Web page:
I was surprised to see a couple of responders talking about the need to forget in order to forgive. One actually felt that forgetting was necessary so that future generations would not seek vengeance. Most however focused on the importance of sharing the stories so that even if you do choose to forgive, the impact of the atrocities are remembered and not repeated in future generations. Remembering is the basis of two upcoming events I would like to invite you to.
This Friday Night at 6pm we will be hosting a Passover Sedar which is a family friendly service as part of dinner that tells the story of the Jewish People’s escape from slavery and the importance of freedom and justice for everyone at all times. And Sunday April 15th I will be participating in our local interfaith Yom HaShoah Service at the Tri-Cities Jewish Center in Rock Island, retelling the story of the Holocaust in hopes that with remembering it will not happen again. It is important to remember, but it is not enough to remember, as we have still allowed genocide to continue in our world.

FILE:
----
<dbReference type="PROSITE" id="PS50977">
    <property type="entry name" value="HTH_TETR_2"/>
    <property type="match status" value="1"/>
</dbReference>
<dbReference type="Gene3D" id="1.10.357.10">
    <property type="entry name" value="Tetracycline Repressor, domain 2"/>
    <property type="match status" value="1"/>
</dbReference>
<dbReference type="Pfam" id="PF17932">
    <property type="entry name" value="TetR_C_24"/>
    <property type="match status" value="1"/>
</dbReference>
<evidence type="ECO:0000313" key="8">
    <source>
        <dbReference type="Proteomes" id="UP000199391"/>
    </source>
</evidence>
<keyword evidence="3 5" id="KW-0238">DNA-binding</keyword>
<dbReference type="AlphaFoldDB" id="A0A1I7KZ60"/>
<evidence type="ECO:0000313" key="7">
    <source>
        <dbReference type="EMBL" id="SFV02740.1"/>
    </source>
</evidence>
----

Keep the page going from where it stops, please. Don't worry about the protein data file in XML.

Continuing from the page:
So what do I think? Would I have forgiven that SS Officer. It is easier to think about this some 60+ years later then in the moment especially not ever having experienced that degree of hardship. The farther we get away from events in time even in our own life over time we grow, over time we have other experiences to give our suffering context and over time we look to make meaning of our suffering. But in the present moment during intense suffering, I cannot imagine forgiving that SS officer. Often being silent, and holding one’s tongue is all we can due in the present moment as we sort through our emotions and feelings